Ford Death Watch 18: Betting the Farm
To combat the commonly held (if accurate) belief that FoMoCo’s product pipeline is drier than a Vermouth-free martini, FoMoCo recently unveiled the “Showroom of the Future.” Ford ushered retirees, clock punchers and white collar grunts into the Cobo Arena for a glimpse at what may (or may not) be the “most important new Ford.” While they weren’t invited to sample Ford’s four-wheeled corporate Kool-Aid, the Detroit News reported that the attendees were suitably impressed. It may not have been enough to take the edge off the Edge’s delayed debut, but it did reveal a bit more about Ford’s immediate prospects.
The headline: Ford will [finally] re-enter the US small car market with a 1.8-liter four-door, four-pot B-segment vehicle. Amongst the sixteen other vehicles on display, notable Hail Mary passes included the not-so-secret Fairlane people mover, an in-yer-face F-150 refresh and an Explorer designed to not explore. Oh yeah, and some [more] pimped-out ponies.
Under product czar Derrick Kuzak, Ford’s new “global system” will ensure that these still wrapped presents make it to market faster than before. While that’s not saying as much as was perhaps intended, the Zephyr-driving twenty-eight year Blue Oval veteran revealed that the accelerated go-go gadget car process relied on CEO Alan Mulally’s global approach. By “eliminating redundancies, complexity and waste” the new system is set to shave eight to 14 months from the current gestation period.
Yes, well, this new system won’t be in place until the end of 2008. So Mark Fields’ year old promise of a bitchin’ B-car will come to fruition under a new US Prez. In fact, the hit of Ford’s secret show won’t grace population-reduced production lines until 2009 or 2010. It seems that learning (from the past or otherwise) is a slow and painful process for Blue Oval brass. With three to four more years of sales, the Japanese (and maybe even homegrown) competition will again have achieved– or, more precisely, cemented– segment dominance.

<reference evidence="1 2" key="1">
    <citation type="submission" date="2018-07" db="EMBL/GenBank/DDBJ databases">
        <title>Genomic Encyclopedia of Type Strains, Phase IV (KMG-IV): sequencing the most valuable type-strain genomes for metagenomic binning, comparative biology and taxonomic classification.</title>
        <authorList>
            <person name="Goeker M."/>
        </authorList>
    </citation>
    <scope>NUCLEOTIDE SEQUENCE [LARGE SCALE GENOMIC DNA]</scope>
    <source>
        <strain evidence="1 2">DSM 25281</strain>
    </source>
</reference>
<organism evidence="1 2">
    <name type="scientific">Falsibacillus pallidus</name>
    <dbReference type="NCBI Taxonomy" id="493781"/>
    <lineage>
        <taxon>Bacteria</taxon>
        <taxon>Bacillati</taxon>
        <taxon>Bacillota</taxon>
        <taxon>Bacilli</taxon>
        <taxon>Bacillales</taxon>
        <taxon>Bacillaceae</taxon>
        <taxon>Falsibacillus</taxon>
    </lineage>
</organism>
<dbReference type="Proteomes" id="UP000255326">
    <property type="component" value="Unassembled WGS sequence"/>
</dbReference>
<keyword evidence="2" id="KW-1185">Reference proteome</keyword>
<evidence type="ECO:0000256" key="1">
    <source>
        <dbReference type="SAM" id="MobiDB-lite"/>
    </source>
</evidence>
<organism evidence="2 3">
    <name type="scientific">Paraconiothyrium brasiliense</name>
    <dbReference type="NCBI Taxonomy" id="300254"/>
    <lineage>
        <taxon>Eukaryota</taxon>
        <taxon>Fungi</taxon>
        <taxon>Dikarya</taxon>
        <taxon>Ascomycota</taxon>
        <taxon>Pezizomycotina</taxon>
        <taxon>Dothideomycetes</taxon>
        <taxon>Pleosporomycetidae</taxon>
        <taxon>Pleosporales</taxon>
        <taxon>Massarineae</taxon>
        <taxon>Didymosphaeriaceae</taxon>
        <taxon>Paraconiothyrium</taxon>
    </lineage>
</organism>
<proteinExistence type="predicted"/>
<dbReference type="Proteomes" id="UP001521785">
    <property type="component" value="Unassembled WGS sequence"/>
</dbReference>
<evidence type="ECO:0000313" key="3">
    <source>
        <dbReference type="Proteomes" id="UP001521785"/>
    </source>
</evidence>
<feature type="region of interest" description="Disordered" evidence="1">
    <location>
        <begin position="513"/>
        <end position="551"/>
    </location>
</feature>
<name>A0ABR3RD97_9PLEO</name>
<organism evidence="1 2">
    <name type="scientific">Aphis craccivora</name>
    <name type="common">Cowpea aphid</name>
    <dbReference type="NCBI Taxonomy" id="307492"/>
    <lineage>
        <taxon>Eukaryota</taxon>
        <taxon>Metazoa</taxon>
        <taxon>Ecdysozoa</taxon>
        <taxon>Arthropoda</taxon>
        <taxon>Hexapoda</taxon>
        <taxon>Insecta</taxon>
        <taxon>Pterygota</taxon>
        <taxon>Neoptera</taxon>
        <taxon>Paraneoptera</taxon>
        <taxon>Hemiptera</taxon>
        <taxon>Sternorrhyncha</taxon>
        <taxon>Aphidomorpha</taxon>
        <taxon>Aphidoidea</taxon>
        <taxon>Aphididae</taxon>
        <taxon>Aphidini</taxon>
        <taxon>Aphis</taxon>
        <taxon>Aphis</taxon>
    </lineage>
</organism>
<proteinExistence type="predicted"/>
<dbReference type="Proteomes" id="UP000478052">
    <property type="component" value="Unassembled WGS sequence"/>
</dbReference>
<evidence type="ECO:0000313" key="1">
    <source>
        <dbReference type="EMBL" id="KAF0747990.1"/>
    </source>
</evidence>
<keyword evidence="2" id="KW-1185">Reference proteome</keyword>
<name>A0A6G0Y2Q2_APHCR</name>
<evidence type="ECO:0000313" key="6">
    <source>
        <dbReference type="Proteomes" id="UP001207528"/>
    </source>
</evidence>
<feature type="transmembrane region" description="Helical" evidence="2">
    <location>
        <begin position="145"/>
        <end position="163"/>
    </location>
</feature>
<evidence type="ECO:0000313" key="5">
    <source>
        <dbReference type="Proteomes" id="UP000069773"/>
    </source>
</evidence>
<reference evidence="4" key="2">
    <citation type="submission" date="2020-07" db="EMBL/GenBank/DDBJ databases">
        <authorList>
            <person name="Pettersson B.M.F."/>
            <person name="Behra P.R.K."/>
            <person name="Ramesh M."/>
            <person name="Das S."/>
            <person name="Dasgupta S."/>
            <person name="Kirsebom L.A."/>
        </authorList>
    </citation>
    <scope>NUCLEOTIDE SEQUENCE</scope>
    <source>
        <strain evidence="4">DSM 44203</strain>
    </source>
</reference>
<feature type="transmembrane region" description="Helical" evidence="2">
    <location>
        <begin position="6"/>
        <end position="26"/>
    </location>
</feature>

No surprise there. The Japanese have a long history of finding and then dominating markets their competition can’t see. For example, the transplants invented the CUV because they A) they lacked viable truck frames to create “proper” Gaijin SUV’s and B) Japan’s too damn small for them anyway. By the time the SUV-reliant domestics set their sites on the crossover market, the transplants had built a virtually unassailable lead in the hottest “new” segment.
SUV refugees currently have four dozen mostly Japanese cute-utes to choose from. Many more are on their way. As this segment is hitting its stride, Ford’s current most important new vehicle is the crossover-come-lately (in more ways than one). As before, while FoMoCo worldwide is re-tooling to become one nation under Al’s groove, the market will look to Japan, Korea or even China for the next big thing and leave Ford even closer to the Edge of bankruptcy.
In fact, segment leadership is becoming increasingly important to overall profitability. With slowing growth in the U.S. economy and the pinch of a housing slump being felt in mega-markets like California, automakers seeking a product led turnaround face a distinctly uphill battle. A Michigan based market research firm called IRN figures that 2007 could be the worst year for new car sales in a decade. They predict that roughly 300k less units will leave dealer lots, as the haves have less.
To combat slumping market trends, Ford recently introduced a massive buyout program, which expired Monday night. According to this morning's papers, 35k United Auto Workers (UAW) have decided to take Mr. Bill's money and run. This is excellent news. Trimming half of the company's active UAW workforce will bring FoMoCo's payroll in line with existing demand– provided the workers don't change their mind before the programs kick-in, and Ford's domestic market share doesn't [continue to] sink below their goal of a sub-Toyota 14%.
Of course, that's down from 25%. And the mass exodus is an incontrovertible sign of just how bad things are down in Dearborn. While the departed (including as many as 10k white collar workers) will relieve much of the ongoing pressure on Ford's bottom line, the payouts will add legacy costs and still put a big old minus sign on Ford's corporate ledger– and soon.
To bolster for this mega-hit and pay for the new “global system,” Ford done gone and bet the farm, using anything that was (or wasn’t) nailed down as collateral for $18b in new financing. While the severity of “all-in” asset restructuring indicates just how serious Dearborn’s darlings are about this turnaround, it’s still a huge gamble. Robert Barry of Goldman Sachs reminds us that most of these newly borrowed bucks will be burned by the Way Fordward.
Even with $38b in hand, Mulally’s Global Overhaul may prove to be too costly for a company that’s consistently late to the game. It’s entirely possible that the Ford showroom of the future will be a very empty place indeed.
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